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Diagnosing Overactive Bladder

What Are the Tests for Overactive Bladder? continued...

Postvoid residual volume. This test checks to see whether the bladder empties fully by passing a flexible tube called a catheter through your urethra and into your bladder after you’ve urinated. The catheter drains the urine that remains in your bladder and measures it. Another way to test postvoid residual urine is with an ultrasound, which uses sound waves to look at how much urine is left in your bladder after you go.

Bladder stress test. To see whether you’re leaking urine, your doctor might do a bladder stress test, which consists of filling your bladder with fluid and then asking you to cough.

Ultrasound. This test uses sound waves to visualize the bladder and other parts of the urinary tract.

Cystoscopy. This test uses a thin, lighted instrument called a cystoscope to visualize the inside of the urethra and bladder.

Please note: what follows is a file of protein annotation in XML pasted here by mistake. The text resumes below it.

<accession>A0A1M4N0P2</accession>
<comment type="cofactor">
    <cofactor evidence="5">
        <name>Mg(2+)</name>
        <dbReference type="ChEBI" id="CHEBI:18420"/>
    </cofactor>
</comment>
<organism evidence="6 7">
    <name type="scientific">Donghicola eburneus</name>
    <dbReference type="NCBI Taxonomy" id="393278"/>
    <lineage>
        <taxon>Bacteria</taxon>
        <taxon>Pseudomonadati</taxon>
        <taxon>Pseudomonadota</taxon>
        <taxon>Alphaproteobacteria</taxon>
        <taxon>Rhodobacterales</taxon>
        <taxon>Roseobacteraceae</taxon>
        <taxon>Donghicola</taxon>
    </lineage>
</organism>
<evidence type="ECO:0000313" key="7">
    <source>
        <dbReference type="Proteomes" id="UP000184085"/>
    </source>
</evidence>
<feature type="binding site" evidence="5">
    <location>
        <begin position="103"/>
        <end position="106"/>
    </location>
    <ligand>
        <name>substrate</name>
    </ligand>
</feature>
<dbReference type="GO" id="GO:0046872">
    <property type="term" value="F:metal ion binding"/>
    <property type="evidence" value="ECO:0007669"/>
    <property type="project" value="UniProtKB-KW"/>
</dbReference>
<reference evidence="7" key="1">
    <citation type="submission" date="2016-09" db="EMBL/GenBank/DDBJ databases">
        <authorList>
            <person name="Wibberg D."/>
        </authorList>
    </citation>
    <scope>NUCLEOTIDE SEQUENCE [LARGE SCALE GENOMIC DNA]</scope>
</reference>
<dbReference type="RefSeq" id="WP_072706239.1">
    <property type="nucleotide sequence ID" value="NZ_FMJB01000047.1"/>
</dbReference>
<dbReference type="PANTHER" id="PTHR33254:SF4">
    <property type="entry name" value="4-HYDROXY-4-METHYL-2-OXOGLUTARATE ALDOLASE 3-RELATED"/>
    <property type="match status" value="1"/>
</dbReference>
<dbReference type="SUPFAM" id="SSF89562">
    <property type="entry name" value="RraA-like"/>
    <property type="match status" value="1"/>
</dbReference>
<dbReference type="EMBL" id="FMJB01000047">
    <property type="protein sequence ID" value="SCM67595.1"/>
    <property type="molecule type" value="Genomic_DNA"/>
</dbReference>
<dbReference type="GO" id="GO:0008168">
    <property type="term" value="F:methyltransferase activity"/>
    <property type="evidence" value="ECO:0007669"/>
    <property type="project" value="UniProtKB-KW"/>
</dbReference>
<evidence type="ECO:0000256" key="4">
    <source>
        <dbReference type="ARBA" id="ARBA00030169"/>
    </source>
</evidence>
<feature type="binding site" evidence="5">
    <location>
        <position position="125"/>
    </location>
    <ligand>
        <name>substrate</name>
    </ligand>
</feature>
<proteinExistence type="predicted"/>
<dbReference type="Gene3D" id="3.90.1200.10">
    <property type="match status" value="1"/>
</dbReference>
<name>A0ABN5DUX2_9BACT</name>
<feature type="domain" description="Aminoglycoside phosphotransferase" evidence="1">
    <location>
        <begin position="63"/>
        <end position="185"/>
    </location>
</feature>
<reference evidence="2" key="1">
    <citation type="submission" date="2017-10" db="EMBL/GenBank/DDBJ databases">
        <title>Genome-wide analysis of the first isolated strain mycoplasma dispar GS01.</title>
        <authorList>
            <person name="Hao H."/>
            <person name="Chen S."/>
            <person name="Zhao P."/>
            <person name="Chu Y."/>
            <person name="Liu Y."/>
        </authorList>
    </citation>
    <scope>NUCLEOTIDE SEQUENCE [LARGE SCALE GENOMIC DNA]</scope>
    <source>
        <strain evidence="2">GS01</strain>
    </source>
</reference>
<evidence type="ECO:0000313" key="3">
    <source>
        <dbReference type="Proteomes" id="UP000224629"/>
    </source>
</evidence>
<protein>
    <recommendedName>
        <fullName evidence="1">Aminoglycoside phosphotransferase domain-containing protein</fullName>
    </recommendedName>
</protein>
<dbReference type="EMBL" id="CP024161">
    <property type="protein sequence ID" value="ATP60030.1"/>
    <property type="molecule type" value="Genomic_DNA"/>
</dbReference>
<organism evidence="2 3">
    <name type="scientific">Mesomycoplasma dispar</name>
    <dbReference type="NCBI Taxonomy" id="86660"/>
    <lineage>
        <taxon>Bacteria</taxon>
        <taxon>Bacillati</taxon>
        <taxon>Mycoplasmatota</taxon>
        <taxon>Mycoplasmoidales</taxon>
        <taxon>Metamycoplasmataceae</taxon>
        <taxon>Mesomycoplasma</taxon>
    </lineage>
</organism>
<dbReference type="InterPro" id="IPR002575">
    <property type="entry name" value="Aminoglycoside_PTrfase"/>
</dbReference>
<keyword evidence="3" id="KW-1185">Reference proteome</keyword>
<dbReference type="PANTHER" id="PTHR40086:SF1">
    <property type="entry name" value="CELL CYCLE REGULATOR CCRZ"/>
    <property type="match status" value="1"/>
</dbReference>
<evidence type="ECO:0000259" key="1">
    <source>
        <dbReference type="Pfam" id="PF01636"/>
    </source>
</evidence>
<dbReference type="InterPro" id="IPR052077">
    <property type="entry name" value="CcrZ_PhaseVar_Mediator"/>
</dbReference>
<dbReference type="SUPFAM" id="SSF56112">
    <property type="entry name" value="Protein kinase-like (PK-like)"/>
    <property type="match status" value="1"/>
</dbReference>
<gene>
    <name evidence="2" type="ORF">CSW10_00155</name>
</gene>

Urodynamic testing. This series of OAB tests measures how well your bladder holds and empties urine. Because these tests can be both invasive and expensive, urodynamic testing is usually reserved for people who have unusual symptoms or who haven’t responded to treatment.

Urodynamic tests include:

  • Uroflowmetry. As you urinate, this test measures the amount and speed of the urine flow to see if there is any obstruction affecting urination.
  • Cystometry. In this test, a catheter fills the bladder with warm water or air. This test evaluates bladder function by measuring the pressure in the bladder as it fills. It also assesses urge sensation and bladder filling capacity.

Voiding cystourethrogram. This overactive bladder test looks for structural problems in the bladder and urethra. A liquid contrast dye is injected into your bladder with a catheter and then X-rays are taken while you urinate.

These OAB tests can help diagnose whether your condition has something to do with an infection or other illness, a blockage, or poorly functioning bladder muscles. Knowing the cause of your overactive bladder can help your doctor find the right treatment for you.

WebMD Medical Reference

Reviewed by Varnada Karriem-Norwood, MD on April 11, 2014
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